When trying to alleviate the symptoms of PMS, the importance of eating well cannot be understated. The liver must be functioning healthily to remove the toxins from the blood and maintain normal glucose levels. Restrictive dieting can compound the problem by depriving the body of necessary nutrients and increase the likelihood of mood swings, fatigue, insomnia and a variety of menstrual irregularities. Knowing what to eat as well as what to avoid will help keep hormones balanced and minimize the effects of PMS.
1 Blood Sugar
Regulating blood sugar is critical to prevent the activation of the stress response, which inhibits the production of progesterone and causes hormonal imbalances. If the liver is not functioning well, the levels of glycogen in the blood can drop and result in adrenal activation. This further depletes the body’s resources and can lead to fatigue and irritability. To keep blood sugar levels normal, one must eat enough carbohydrates, fats, and protein. Some may have to eat more frequently if this is a particular issue.
2 Promoting Hormone Synthesis with Food
Vitamins like E and A, copper and foods from animal sources are essential for the healthy production of hormones. Foods that nourish the liver like eggs, dairy and seafood also promote its ability to keep the body free from toxins and provide a healthy balance if amino acids Things that suppress hormone synthesis should be avoided, such as unsaturated fats, iron-rich or fortified foods, and heavy meats. Other factors like birth control or exposure to UV and X-rays can also interfere with hormone production.
3 The Role of Endotoxins
Endotoxins are substances produced within the body that can be harmful if allowed to build up. One of the roles of the liver is to cleanse the blood of these toxins, but this function can be impeded when the liver is using its resources for other tasks, such as digestion.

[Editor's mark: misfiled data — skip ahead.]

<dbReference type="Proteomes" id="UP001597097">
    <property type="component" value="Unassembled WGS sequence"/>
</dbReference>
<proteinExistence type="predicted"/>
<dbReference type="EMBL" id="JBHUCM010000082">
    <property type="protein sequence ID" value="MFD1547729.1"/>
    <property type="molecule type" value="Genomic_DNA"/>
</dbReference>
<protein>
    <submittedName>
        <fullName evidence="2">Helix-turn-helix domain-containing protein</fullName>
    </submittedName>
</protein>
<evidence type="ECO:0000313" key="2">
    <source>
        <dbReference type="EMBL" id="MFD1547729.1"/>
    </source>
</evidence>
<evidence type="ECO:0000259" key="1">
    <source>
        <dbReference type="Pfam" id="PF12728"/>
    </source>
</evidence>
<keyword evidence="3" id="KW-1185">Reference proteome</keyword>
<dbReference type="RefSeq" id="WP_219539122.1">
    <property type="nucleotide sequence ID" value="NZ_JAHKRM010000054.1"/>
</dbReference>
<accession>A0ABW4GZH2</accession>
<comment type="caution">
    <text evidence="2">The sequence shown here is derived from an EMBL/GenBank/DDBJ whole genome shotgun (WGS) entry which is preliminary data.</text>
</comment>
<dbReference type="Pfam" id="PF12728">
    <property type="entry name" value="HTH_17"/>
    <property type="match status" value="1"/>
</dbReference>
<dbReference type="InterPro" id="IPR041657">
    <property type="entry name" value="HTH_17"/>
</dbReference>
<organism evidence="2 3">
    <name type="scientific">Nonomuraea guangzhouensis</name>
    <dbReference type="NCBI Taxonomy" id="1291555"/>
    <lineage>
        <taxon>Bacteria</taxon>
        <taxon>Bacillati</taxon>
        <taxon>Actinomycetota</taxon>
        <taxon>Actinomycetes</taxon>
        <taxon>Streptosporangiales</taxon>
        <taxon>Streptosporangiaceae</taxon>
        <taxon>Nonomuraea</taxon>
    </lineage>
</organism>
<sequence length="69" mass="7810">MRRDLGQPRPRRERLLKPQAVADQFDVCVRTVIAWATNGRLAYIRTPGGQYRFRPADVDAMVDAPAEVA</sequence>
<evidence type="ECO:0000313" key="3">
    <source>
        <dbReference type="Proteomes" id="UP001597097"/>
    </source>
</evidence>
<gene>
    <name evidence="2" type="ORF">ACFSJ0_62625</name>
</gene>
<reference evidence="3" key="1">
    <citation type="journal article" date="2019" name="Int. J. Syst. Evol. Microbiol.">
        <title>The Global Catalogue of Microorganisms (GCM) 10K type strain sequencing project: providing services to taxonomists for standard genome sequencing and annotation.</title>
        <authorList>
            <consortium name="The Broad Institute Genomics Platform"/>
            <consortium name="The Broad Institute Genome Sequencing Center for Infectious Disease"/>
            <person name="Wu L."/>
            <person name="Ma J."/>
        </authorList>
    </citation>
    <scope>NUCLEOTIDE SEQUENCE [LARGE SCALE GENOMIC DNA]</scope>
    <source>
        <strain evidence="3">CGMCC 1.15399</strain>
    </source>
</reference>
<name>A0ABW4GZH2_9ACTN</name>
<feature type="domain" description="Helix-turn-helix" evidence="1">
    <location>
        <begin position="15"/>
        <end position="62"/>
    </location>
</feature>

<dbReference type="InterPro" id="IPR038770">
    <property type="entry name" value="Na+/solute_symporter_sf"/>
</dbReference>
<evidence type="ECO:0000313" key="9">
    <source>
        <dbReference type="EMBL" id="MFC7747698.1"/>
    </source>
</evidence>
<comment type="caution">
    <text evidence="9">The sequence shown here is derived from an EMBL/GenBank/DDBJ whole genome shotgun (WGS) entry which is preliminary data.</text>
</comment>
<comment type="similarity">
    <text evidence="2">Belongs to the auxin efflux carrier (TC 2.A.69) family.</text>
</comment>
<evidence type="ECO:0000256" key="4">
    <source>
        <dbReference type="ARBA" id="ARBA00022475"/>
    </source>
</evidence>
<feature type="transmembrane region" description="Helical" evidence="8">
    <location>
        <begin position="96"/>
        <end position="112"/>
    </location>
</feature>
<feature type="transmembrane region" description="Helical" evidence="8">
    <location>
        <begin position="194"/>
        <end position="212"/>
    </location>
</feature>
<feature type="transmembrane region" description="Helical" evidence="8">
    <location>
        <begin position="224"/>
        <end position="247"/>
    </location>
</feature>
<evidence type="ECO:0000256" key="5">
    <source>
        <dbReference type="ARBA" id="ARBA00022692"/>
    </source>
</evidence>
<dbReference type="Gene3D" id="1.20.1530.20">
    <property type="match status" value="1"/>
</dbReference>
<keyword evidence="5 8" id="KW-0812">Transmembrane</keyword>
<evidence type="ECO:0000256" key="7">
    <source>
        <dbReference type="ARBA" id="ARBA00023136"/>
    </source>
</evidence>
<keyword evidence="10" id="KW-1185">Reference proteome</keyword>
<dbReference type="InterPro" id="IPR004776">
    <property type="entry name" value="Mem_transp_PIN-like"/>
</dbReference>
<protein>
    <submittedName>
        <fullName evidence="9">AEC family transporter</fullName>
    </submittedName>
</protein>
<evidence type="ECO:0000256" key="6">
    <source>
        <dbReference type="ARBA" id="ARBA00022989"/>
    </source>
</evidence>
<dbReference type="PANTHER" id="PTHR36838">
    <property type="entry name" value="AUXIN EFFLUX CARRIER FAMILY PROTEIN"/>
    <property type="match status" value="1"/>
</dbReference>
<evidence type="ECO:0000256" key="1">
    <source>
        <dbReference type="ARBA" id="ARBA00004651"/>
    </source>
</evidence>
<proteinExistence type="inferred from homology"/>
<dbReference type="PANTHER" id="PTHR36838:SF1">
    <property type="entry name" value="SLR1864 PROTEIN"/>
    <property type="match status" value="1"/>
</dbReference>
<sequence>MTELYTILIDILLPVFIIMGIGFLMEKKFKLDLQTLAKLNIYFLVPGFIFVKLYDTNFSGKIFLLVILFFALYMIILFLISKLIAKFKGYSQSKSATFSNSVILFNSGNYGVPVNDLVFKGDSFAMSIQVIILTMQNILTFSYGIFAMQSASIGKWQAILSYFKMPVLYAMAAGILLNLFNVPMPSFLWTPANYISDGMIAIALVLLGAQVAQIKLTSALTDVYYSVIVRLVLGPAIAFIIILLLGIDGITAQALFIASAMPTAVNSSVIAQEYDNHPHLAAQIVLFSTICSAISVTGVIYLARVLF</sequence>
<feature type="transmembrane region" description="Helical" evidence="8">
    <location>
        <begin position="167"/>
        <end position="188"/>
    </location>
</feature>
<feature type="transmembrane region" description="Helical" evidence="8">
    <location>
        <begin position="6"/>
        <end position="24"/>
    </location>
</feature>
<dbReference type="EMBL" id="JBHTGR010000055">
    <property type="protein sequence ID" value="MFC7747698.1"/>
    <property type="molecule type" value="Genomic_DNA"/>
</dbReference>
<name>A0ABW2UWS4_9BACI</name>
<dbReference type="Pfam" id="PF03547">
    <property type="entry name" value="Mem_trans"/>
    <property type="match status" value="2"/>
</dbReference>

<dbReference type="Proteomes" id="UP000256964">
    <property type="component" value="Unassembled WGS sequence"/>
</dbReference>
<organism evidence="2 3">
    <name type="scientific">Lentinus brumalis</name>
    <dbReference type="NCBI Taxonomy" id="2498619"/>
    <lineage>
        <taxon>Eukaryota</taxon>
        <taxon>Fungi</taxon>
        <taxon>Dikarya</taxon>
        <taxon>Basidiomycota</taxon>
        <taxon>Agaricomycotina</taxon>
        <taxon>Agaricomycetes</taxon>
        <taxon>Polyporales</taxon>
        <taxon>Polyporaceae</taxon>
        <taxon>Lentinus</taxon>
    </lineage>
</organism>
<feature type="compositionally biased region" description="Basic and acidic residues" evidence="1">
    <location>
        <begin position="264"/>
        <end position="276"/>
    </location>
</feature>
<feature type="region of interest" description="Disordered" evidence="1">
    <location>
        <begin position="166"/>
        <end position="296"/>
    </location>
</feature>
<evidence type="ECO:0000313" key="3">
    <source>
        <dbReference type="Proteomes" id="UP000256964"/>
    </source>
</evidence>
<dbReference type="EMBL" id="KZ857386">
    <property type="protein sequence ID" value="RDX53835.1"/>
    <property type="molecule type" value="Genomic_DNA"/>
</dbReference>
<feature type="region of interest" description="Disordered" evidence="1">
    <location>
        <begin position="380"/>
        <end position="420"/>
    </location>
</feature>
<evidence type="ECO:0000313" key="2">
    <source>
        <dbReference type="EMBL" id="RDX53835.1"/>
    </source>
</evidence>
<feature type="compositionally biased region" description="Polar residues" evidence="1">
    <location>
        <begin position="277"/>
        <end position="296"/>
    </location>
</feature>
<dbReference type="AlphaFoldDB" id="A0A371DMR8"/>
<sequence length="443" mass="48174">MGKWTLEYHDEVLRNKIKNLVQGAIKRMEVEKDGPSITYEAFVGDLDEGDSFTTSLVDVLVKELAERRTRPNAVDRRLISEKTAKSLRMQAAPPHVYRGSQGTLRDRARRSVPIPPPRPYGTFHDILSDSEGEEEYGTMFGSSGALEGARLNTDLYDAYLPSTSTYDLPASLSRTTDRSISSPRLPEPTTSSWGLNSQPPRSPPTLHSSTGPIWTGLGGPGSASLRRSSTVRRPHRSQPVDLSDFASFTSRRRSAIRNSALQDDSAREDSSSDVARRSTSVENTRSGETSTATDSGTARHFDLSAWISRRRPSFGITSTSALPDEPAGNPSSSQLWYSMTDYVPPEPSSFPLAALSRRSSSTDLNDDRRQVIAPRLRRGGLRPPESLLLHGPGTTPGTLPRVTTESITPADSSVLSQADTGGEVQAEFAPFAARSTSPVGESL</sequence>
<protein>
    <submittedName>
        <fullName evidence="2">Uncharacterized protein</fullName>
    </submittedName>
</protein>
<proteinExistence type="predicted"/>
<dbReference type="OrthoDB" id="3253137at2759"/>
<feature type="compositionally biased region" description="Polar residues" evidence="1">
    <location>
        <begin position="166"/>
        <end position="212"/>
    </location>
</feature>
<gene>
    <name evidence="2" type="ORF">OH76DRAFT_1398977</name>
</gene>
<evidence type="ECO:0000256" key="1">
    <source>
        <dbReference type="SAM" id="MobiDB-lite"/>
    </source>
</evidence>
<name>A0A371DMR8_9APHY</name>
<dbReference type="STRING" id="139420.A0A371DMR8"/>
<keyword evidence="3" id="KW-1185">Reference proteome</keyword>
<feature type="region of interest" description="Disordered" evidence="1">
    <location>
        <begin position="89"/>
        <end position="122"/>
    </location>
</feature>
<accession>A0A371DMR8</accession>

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Foods that are easy to digest allow the liver to perform more efficiently by lower the amount of endotoxins that are produced. Fruits and root vegetables are recommended since they are light but still nutritious. Carrots are particularly good for absorbing toxins and excess estrogen, which are some of the main causes of PMS symptoms. Dairy is also a good source of easily digestible protein, as long as one is not lactose intolerant.
4 Maintaining Magnesium and Zinc Levels
Low levels of magnesium in the blood are associated with a higher prevalence of PMS symptoms. Many foods do not contain sufficient amounts of magnesium due to processing and deficiencies are growing more common in industrialized societies. Epsom salt baths are one of the best and most relaxing ways to absorb magnesium transdermally, though other options like oils and lotions are also available. Eating zinc-rich foods like red meat and poultry before the beginning of the symptoms can significantly reduce the amount of bloating and discomfort. Too much zinc can interfere with copper absorption and must be used in moderation and supplemented only when necessary.
5 Things to Avoid
Obviously, exposure to any identifiable stressors should be minimized. This includes allergies or other sensitivities that can activate immune responses. Alcohol should be avoided because it lowers blood sugar and robs the body of vitamin B6. Beverages containing caffeine can contribute to mood swings and breast tenderness, and should be replaced in favor of relaxing herbal teas like chamomile, or at least a decaffeinated option.
Like many health-related issues, PMS and hormonal balance are directly tied to a healthy diet and lifestyle. Wherever possible, one should prefer natural sources instead of resorting to supplements. This promotes the natural digestive and absorption processes that are also critical to maintaining proper hormone balance. Paying attention to the body and how it responds to environmental and dietary factors is important in approaching this or any other health issue.